The Top 10 Greatest Ever Americana Artists: Fred Arnold

So, my initial list of candidates for this enterprise, drawn purely from memory without any prompts, added up to 35 artists. Then I went to the prompts (my music collection). That brought the number up to 56, which I thought was quite high until I remembered that one of my colleagues had noted that 82 artists had been nominated by the end of October. I went through them to see who should be added or who should be culled.

I was not inclined to seek out a theme to my favourite 10, nor was I particularly disposed to the idea of my favourite artists having necessarily been genre-changing or genre-defining artists (though most have been). I was tempted to include artists who had built up an extensive body of work, a not unreasonable criterion for inclusion, but I wanted to include two who will assuredly do that.

No, at the end of the day I included the ten artists who have had the most rotation in my collection and to whom I turn when I want picking up, or chilling out, or the need to let it all out emotionally, or to put life in some perspective. Or just when I needed to hear a specific track from their repertoire.  Then putting them in order presents a whole new dilemma, so here goes:

Number 10:  Molly Tuttle.

OK, so she has only released four full length albums (and a couple of EPs), but she is one of those artists who is already genre-changing, by redefining the way we listen to, and accept, bluegrass music. From an apparently shy, retiring, but more than competent flat-picking acoustic guitarist (watch her YouTube videos from the days when she played in the family band in her teens) via a solo country pop album ‘When you’re Ready’ and an exquisite album of covers made during covid lockdown, she has suddenly jumped into potential superstardom with two bluegrass albums, ‘Crooked Tree’ and ‘City of Gold’ (with her crack band Golden Highway). These two albums show her development as a songwriter (often with her partner Ketch Secor from Old Crow Medicine Show, and with broad subject matter), a lead singer (the confidence in some of her vocal offerings on these albums is remarkable) and, not least, as a guitarist, where she ranks very highly. Even if she were to experiment with other musical styles, her reputation is guaranteed. And during this period, she has also been able to become a symbol of hope and an ambassador for people with alopecia from which she has suffered since age 3. The bravery she shows at concerts in removing her wig is quite moving. Her song ‘Crooked Tree’ addresses this.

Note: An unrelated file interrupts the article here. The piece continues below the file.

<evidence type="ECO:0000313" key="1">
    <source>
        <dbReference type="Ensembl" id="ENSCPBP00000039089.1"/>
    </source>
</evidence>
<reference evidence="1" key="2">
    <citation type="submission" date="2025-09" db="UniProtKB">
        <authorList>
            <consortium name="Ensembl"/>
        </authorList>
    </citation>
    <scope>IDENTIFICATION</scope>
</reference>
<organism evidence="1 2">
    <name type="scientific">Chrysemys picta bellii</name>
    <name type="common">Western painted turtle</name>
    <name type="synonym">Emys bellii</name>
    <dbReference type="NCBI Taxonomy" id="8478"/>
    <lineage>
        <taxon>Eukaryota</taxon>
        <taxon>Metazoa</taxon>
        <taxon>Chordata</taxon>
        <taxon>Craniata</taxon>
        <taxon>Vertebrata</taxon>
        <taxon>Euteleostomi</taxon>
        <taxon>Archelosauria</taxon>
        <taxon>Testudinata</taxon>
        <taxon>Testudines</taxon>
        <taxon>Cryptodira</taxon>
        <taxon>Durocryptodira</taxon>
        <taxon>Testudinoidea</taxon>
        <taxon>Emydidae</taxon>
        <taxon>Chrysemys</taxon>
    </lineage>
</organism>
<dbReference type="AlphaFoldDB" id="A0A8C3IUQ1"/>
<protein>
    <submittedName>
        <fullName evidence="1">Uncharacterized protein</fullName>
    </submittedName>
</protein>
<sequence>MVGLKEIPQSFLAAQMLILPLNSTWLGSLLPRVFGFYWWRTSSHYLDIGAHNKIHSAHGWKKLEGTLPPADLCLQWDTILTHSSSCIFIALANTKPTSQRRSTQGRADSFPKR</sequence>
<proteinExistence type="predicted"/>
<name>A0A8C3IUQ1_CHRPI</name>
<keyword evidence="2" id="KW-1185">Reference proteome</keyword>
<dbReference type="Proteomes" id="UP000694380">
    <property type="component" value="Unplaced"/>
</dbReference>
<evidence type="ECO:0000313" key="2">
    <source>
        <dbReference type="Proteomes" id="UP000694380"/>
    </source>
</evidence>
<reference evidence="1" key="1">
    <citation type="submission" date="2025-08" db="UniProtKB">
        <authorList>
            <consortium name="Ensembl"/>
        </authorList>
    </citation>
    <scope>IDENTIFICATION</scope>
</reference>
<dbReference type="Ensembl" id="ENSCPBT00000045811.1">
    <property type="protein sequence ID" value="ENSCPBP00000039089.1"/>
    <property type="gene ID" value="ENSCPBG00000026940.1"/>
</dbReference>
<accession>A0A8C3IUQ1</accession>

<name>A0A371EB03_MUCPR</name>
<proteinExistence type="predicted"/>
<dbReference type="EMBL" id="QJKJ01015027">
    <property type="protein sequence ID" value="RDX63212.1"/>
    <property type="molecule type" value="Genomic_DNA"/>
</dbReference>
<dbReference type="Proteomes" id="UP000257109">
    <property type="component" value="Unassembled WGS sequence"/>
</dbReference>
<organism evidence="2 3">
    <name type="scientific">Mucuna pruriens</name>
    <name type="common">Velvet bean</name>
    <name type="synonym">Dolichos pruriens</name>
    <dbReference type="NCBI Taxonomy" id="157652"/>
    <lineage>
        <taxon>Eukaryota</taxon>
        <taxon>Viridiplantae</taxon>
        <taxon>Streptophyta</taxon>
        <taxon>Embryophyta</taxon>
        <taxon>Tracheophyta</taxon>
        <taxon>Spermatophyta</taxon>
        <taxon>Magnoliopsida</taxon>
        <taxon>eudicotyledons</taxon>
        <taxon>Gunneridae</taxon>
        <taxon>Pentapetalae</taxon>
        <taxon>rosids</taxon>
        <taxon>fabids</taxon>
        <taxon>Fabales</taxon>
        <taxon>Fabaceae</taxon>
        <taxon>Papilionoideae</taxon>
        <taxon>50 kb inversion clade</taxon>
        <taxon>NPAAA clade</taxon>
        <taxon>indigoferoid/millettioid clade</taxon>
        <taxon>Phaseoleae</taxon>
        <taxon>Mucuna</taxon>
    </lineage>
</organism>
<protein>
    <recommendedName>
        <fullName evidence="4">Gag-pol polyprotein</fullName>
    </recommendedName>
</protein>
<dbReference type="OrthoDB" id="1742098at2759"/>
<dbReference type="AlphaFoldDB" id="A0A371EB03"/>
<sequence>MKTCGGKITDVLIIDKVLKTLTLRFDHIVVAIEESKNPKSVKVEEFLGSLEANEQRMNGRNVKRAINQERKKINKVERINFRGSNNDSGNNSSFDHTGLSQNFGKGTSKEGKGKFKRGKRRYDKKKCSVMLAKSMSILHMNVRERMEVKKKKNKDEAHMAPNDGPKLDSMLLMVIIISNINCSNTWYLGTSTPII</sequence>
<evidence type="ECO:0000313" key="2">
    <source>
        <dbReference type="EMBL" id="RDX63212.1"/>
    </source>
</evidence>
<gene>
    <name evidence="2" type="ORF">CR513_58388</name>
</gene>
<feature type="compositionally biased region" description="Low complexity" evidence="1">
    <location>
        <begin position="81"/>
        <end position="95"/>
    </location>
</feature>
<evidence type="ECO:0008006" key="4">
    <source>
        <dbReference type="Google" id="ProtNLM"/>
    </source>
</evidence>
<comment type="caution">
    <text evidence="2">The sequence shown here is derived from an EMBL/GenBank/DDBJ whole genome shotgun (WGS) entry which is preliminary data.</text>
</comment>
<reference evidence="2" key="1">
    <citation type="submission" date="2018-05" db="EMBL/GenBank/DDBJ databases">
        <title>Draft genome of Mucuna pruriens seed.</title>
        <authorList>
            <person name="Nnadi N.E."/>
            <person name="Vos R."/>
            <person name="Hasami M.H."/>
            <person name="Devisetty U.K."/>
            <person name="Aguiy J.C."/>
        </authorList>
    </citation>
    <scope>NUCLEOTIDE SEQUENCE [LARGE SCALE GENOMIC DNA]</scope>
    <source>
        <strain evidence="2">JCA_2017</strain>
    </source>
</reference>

Her shows are as exciting as they come.  A veritable superstar in the making.

Number 9:  Ruston Kelly